Buyer sentiment at eight year high

More people now believe that it is a good time to buy a house than at any other time since 2012, ASB’s latest Housing Confidence Survey reveals.

Friday, August 28th 2020

ASB's Nick Tuffley

The results of the survey, which cover the three months to July 2020, are a marked turnaround from those recorded in the survey of the previous quarter.

For the three months to July, there was a clear positive swing towards those who thought it was a good time to buy, with a net 21% of respondents viewed things positively.

This was a sharp increase from the net 1% who viewed it as a bad time to buy in the previous three months to April.

ASB chief economist Nick Tuffley says that 21% net balance of “good times” is the strongest quarter since late 2012, when the housing boom back then was just getting started. 

Sentiment has been night and day between the dark depths of level four lockdown in April and the relative lightness of May onwards, he says.

“Views on whether it was a good or bad time to buy a house swung sharply back into positive territory once level four lockdown was over.”

For those with job security, buying conditions have been made attractive by steadily falling interest rates, which means debt servicing costs are lower and more favourable compared to rents.

This situation also makes borrowing to invest in property more appealing – given the steady decline in term deposit rates.

Tuffley says muted house price growth and lower market expectations may mean people saw more opportunities and chances of finding a “bargain”.

“With New Zealanders ‘trapped’ within their own borders, it is also possible we see people suffering from cabin fever contemplate buying a second cabin in which to feel feverish.”

This is backed up by respondents’ views of price expectations, with a net 11% expecting prices to fall in the coming 12 months – down from net 14% expecting an increase in the previous quarter.

But the quarter was a wild ride when it came to price expectations, with the level four lockdown and the Covid-19 fallout impacting on Kiwis’ views on the outlook.

For the three months to July, price expectations were down overall, although this was heavily skewed by grim views during the deepest part of lockdown.

The survey shows price expectations plunged to a net 39% and 38% expecting price falls during surveying done over April and May, the depths of New Zealand’s lockdown.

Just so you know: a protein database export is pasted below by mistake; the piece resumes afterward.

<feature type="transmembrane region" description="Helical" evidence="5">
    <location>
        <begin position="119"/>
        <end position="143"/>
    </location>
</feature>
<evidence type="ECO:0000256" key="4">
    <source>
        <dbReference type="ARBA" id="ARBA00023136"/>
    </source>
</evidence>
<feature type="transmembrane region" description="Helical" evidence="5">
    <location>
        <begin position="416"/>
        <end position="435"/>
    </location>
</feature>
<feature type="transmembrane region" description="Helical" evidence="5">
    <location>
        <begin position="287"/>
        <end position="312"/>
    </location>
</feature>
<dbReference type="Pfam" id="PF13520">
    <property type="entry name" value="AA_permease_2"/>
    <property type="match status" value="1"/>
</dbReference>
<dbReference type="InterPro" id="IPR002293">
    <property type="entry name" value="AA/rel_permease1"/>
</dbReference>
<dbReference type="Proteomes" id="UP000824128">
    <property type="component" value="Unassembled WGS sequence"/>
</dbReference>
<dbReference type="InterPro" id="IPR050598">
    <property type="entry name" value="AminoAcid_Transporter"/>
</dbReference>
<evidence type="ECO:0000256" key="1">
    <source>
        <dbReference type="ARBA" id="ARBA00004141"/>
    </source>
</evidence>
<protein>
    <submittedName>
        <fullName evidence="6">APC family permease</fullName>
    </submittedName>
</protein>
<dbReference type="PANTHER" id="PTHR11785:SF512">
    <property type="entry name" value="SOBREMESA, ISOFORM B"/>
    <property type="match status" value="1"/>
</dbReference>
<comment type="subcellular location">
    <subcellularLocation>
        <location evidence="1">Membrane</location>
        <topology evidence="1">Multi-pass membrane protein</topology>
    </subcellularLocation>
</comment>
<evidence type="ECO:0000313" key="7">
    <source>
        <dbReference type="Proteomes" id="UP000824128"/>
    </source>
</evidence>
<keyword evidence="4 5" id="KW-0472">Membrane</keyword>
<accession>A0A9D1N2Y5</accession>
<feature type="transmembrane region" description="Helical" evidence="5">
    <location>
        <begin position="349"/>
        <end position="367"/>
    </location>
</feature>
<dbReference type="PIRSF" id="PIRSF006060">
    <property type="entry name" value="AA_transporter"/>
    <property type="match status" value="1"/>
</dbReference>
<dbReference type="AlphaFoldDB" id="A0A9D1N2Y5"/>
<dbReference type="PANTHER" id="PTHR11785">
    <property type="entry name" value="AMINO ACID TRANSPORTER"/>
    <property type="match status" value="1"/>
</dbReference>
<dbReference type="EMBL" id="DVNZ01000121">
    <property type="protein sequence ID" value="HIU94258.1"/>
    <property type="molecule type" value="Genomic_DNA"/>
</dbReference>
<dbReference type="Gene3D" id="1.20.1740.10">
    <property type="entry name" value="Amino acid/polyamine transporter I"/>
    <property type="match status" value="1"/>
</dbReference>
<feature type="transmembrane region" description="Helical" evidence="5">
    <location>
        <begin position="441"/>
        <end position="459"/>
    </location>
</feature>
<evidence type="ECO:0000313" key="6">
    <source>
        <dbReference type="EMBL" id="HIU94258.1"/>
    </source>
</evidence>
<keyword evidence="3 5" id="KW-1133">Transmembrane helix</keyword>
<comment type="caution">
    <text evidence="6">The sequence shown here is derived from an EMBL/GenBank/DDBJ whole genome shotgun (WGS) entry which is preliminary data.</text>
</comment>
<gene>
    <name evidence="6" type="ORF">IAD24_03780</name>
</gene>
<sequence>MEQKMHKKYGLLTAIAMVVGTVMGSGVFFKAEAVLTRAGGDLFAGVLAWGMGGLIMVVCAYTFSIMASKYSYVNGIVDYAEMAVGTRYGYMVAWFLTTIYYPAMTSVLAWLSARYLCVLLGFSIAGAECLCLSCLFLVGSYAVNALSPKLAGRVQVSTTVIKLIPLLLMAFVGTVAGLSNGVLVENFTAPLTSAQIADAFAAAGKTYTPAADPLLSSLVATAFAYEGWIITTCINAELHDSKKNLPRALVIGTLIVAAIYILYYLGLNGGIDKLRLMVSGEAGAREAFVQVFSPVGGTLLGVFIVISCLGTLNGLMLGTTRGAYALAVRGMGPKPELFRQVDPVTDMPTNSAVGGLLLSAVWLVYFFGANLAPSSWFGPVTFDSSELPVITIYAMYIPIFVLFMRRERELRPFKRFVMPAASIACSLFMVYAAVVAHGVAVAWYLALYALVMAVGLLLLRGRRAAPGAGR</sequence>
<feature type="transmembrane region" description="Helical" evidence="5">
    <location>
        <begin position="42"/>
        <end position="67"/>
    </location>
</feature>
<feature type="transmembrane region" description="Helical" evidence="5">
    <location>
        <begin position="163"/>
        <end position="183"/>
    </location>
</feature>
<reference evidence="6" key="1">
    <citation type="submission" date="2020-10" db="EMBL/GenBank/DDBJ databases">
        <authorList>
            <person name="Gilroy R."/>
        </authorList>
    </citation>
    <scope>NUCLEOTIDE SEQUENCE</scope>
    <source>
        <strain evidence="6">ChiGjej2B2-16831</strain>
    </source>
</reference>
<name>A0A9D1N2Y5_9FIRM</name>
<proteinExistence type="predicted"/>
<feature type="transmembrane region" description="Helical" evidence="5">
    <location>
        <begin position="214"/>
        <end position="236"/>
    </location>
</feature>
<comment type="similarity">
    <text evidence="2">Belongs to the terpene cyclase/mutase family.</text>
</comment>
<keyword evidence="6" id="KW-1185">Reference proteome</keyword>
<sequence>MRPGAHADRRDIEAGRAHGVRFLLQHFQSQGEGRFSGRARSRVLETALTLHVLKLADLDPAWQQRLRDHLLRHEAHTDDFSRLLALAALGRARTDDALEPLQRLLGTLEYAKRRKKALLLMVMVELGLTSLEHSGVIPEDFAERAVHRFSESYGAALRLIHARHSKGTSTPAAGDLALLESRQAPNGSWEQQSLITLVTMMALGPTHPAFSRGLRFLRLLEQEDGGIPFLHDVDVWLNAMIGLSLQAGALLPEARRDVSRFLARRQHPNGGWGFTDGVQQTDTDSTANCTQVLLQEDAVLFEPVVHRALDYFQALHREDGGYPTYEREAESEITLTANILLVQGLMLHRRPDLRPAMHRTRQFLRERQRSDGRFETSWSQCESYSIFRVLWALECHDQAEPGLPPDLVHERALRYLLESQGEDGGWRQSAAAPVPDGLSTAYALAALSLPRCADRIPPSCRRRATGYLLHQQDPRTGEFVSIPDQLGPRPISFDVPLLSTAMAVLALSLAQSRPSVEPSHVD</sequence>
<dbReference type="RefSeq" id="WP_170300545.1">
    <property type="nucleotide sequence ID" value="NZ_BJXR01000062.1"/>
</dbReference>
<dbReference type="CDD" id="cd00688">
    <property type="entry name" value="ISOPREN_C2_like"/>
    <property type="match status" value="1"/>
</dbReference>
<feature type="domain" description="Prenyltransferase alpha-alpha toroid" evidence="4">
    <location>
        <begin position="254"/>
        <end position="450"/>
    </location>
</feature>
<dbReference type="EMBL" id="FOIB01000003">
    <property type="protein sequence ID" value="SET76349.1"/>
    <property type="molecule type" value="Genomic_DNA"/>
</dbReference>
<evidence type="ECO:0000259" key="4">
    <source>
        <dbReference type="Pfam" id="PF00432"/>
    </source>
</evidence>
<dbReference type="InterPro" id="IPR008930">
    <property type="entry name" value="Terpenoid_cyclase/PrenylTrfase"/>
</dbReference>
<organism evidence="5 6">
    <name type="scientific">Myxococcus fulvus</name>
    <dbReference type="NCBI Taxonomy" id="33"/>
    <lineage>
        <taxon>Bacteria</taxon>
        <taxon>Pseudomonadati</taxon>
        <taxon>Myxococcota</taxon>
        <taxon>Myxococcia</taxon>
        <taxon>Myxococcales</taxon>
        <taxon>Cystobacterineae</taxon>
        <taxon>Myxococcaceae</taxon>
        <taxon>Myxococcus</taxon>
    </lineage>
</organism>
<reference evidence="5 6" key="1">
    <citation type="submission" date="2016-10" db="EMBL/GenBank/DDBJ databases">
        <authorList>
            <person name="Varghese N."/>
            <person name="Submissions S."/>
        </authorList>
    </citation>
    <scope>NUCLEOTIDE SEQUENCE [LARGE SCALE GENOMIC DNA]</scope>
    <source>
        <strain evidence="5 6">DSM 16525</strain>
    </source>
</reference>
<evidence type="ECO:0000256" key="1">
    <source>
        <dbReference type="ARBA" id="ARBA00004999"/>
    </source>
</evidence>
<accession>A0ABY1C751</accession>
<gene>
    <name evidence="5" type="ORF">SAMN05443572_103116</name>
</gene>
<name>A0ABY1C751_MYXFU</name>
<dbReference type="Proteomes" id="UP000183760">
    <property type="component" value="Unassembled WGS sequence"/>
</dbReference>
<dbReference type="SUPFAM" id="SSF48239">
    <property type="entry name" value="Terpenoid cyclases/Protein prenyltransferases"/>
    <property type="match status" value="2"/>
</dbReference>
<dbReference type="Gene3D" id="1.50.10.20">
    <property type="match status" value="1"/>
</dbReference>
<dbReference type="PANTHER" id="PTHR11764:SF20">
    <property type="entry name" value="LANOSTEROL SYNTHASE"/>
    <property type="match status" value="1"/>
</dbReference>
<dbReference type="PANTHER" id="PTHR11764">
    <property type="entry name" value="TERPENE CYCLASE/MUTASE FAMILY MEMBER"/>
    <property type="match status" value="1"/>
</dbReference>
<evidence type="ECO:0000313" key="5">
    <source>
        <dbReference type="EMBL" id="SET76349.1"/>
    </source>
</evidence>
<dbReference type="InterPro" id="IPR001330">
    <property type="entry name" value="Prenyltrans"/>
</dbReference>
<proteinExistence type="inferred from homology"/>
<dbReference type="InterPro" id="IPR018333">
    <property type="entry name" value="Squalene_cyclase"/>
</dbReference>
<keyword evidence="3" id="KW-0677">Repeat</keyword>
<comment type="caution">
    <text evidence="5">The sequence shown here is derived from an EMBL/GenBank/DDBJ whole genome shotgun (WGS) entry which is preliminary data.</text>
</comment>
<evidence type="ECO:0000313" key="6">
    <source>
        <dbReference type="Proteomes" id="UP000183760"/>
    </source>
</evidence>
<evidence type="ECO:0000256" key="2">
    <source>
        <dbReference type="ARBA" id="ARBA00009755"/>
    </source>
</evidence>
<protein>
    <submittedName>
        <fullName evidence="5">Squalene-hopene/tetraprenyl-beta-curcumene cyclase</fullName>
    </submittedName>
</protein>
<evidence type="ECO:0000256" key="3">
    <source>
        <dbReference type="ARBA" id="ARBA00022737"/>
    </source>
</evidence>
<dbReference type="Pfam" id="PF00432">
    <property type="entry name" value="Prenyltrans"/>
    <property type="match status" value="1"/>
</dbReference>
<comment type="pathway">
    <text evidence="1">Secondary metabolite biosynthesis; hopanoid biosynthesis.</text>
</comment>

As surveying proceeded, there was a clear lift in views and, by July, price expectations were on balance back in net positive territory, with 12% expecting increases. 

Tuffley says that is still a long way shy of respondents’ outlook at the start of the year and no doubt reflects how the outlook has been changed by the Covid-19 pandemic. 

But it does tie in with the shift back to a freer environment for personal actions, commerce – and real estate, he says.

“We were pleased to see how quickly the housing market bounced out of lockdown, though noted that there has been an element of pent-up demand to be satisfied. 

“The second lockdown may also briefly curb people’s enthusiasm. Nevertheless, the results of our survey and the prospect of further mortgage rate falls, all point to the housing market remaining very resilient – despite the economic challenges that abound.”

Since Covid-19 hit, ASB has picked a 6% overall decline in New Zealand-wide house prices, but they now expect that the housing market will perform better than that, with a decline of around 3%.

The survey also shows that Covid-19 has turned interest rate expectations on their head, with a net 31% of respondents expecting mortgage rates to fall further over the next year.

Since July, economists at all the major banks have moved to forecast that the Reserve Bank will cut the OCR next year to a negative rate, Tuffley adds.

“The impact on mortgage rates will be for them to drop even further, although still be above zero.  The public commentary about the prospect of even lower interest rates may show up in the next round of survey results.”

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